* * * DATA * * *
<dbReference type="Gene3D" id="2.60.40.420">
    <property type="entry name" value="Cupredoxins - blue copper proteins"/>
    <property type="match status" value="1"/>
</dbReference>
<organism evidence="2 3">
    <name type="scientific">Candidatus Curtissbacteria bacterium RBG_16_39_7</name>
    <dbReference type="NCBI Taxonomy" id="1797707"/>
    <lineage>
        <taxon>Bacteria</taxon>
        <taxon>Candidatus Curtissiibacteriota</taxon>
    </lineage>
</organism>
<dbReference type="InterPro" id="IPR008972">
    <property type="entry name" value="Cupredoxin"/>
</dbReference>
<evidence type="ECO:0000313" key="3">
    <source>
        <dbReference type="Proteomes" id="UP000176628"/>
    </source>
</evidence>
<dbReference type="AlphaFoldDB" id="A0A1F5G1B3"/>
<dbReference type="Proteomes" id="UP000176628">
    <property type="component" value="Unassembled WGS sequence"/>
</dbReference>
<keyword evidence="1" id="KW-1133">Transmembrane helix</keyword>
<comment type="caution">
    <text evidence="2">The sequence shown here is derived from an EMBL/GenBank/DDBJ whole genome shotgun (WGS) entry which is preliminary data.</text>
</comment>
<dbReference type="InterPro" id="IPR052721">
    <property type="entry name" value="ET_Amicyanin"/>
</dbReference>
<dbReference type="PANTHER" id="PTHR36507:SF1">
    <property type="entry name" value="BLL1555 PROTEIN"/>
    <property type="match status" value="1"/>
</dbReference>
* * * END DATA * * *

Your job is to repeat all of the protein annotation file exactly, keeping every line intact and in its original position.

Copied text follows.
<dbReference type="Gene3D" id="2.60.40.420">
    <property type="entry name" value="Cupredoxins - blue copper proteins"/>
    <property type="match status" value="1"/>
</dbReference>
<organism evidence="2 3">
    <name type="scientific">Candidatus Curtissbacteria bacterium RBG_16_39_7</name>
    <dbReference type="NCBI Taxonomy" id="1797707"/>
    <lineage>
        <taxon>Bacteria</taxon>
        <taxon>Candidatus Curtissiibacteriota</taxon>
    </lineage>
</organism>
<dbReference type="InterPro" id="IPR008972">
    <property type="entry name" value="Cupredoxin"/>
</dbReference>
<evidence type="ECO:0000313" key="3">
    <source>
        <dbReference type="Proteomes" id="UP000176628"/>
    </source>
</evidence>
<dbReference type="AlphaFoldDB" id="A0A1F5G1B3"/>
<dbReference type="Proteomes" id="UP000176628">
    <property type="component" value="Unassembled WGS sequence"/>
</dbReference>
<keyword evidence="1" id="KW-1133">Transmembrane helix</keyword>
<comment type="caution">
    <text evidence="2">The sequence shown here is derived from an EMBL/GenBank/DDBJ whole genome shotgun (WGS) entry which is preliminary data.</text>
</comment>
<dbReference type="InterPro" id="IPR052721">
    <property type="entry name" value="ET_Amicyanin"/>
</dbReference>
<dbReference type="PANTHER" id="PTHR36507:SF1">
    <property type="entry name" value="BLL1555 PROTEIN"/>
    <property type="match status" value="1"/>
</dbReference>